Former England manager Sven-Goran Eriksson has ‘about a year’ to live because of cancer

Sven-Goran Eriksson
Sven-Goran Eriksson says he is facing ‘the biggest setback of them all’ - Geoff Pugh for the Telegraph

Sven-Goran Eriksson has disclosed a terminal cancer diagnosis that he says leaves him with a year to live in a “best-case” scenario.

“I have to fight as long as possible,” added the 75-year-old, who managed England for five years before leaving after the 2006 World Cup.

Eriksson had stood down from his most recent role as sporting director at Swedish club Karlstad 11 months ago due to health issues.

Referring to his ailing appearance, he said in an interview with his native country’s Radio P1: “Everyone can see that I have a disease that’s not good, and everyone supposes that it’s cancer, and it is. But I have to fight it as long as possible.

“I know that in the best case it’s about a year, in the worst case even less. Or in the best case I suppose even longer. I don’t think the doctors I have can be totally sure, they can’t put a day on it.”

There had been speculation about his health after he stopped working at Karlstad. He explained that he collapsed after a run last year and found out he was seriously ill.

“It’s better not to think about it,” Eriksson, a father of two from his first marriage, said. “You have to trick your brain. I could go around thinking about that all the time and sit at home and be miserable and think I’m unlucky and so on.

“It’s easy to end up in that position. But no, see the positive sides of things and don’t bury yourself in setbacks, because this is the biggest setback of them all of course.”

He was told by doctors after his fall that he had suffered a stroke and also had cancer. “They don’t know how long I had cancer, maybe a month or a year,” he said.

Eriksson was once one of the most prized club managers in football, enjoying success at IFK Gothenburg, Benfica, Roma, Fiorentina, Sampdoria and Lazio. In the Premier League, he managed Manchester City and Leicester City.

Aside from his England career, when he was in charge of the so-called “Golden Generation”, he also managed Mexico, Ivory Coast and the Philippines at international level.

“I live a totally normal life,” Eriksson told BBC World Service’s Sporting Witness.

“I’m not in hospital, I go now and then for a visit but I live at home and I have friends here. Christmas and New Year, the whole family were here – a lot of people.

“I’m going out to try and exercise as much as possible, which is less than it was one year ago, but I have a normal life.

“When you get a message like that, you appreciate every day and you are happy when you wake up in the morning and you feel OK, so that’s what I’m doing.

“I thought I was fully healthy but suddenly I had a small stroke so I fell and my children took me to the hospital.

“After one day of examination they told me I had five small strokes, but said, ‘No problem, you will recover 100 per cent from that’, but worse is they said I have cancer which they can’t operate on.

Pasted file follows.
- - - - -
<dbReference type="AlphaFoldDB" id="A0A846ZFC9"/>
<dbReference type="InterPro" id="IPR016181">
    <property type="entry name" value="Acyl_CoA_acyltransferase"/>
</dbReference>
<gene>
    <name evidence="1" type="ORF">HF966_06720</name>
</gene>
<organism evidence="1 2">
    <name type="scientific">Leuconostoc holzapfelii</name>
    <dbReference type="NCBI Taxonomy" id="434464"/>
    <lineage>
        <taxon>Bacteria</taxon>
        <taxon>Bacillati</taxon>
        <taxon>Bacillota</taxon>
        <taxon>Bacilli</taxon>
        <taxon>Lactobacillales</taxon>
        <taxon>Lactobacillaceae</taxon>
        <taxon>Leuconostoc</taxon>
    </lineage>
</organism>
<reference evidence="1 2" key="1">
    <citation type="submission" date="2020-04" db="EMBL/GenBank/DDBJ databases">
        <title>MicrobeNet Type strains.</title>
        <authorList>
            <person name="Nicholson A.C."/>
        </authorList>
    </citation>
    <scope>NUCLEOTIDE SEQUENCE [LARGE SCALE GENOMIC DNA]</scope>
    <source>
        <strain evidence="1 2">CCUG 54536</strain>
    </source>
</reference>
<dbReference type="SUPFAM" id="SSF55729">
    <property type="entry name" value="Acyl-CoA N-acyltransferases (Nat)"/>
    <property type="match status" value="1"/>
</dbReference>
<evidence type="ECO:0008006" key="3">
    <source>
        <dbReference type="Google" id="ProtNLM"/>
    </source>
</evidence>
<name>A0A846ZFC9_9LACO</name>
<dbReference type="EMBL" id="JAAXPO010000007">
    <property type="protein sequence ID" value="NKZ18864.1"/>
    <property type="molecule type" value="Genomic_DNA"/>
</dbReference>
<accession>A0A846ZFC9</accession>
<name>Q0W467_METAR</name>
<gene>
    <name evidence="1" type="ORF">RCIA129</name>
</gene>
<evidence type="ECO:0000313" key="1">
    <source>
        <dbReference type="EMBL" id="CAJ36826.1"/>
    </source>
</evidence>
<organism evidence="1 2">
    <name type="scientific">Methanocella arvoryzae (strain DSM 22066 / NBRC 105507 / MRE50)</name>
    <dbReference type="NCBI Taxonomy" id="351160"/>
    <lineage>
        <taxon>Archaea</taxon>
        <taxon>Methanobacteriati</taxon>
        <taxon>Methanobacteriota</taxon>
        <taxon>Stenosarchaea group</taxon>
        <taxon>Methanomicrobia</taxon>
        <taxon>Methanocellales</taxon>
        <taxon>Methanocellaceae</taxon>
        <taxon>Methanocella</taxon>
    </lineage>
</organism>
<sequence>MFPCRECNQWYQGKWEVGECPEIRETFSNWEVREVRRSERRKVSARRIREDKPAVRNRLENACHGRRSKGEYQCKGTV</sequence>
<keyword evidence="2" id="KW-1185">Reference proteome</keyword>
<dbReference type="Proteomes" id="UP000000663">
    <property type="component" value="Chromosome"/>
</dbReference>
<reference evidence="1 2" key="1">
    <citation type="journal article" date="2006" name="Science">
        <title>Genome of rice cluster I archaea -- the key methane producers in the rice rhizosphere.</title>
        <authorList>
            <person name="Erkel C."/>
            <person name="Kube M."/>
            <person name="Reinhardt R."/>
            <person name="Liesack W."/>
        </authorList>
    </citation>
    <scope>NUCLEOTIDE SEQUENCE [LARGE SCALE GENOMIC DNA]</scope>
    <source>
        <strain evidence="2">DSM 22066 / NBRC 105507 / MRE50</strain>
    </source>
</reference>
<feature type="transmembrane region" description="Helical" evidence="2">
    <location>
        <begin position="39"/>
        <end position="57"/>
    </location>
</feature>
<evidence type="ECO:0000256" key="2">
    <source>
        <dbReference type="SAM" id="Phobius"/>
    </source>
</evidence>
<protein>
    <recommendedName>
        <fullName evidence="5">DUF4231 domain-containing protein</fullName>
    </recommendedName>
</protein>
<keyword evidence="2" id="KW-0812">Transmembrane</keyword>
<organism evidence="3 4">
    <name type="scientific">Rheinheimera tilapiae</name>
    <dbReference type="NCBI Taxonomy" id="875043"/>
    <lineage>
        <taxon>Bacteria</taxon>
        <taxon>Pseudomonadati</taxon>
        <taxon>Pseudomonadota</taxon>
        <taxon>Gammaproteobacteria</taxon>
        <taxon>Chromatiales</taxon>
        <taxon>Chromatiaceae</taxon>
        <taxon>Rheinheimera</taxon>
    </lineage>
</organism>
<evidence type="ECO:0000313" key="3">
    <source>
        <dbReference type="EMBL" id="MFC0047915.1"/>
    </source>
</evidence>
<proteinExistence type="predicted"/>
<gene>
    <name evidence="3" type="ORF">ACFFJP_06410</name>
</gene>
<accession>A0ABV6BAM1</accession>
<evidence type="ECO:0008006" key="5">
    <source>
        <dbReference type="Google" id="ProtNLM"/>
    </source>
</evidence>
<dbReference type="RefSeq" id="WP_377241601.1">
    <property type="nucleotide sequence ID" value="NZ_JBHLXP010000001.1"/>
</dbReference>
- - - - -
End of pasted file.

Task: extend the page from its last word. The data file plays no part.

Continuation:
“They said they will give me treatment and medicine to try and live as long as possible. I have that diagnosis and they can’t operate, unfortunately.”

While working for the Football Association, initially on a £3 million-a-year deal, he was the most instantly recognisable manager in the world. He revitalised England and there was the famous 5-1 victory over Germany in Munich early in his spell.

Sven-Goran Eriksson and David Beckham show their frustration
Eriksson was unable to lead England to international success, despite a glittering club career - Owen Humphreys/PA

But, overall, there was a sense of disappointment that no major trophy was secured with the likes of David Beckham, Steven Gerrard, Michael Owen and Frank Lampard at their peaks.

His colourful era with England eventually came to an end after a sting by the News of the World in 2006. In the years prior, he had already faced much scrutiny into his personal life following reported relationships with television presenter Ulrika Jonsson and the FA secretary Faria Alam.

Wayne Rooney, who made his England debut under Eriksson and then announced himself to the world with starring performances at Euro 2004, was among many well-wishers as he told his former manager to “keep fighting”.

“Sad news this morning,” Rooney posted on social media. “Thoughts are with Sven-Goran Eriksson and his family. A brilliant coach and a special person. Loved and respected by everyone. We’re all with you Sven, keep fighting.”

The FA’s England team social media account wrote on X:

Peter Shilton, another former England captain, said: “Very sad news to hear of Sven’s illness. He’s a real gentleman and a great manager.”

City, his former club, said: “Everyone at Manchester City is thinking of Sven-Göran Eriksson, and we wish to express our collective support to our former manager, and his family and friends, during this time.”

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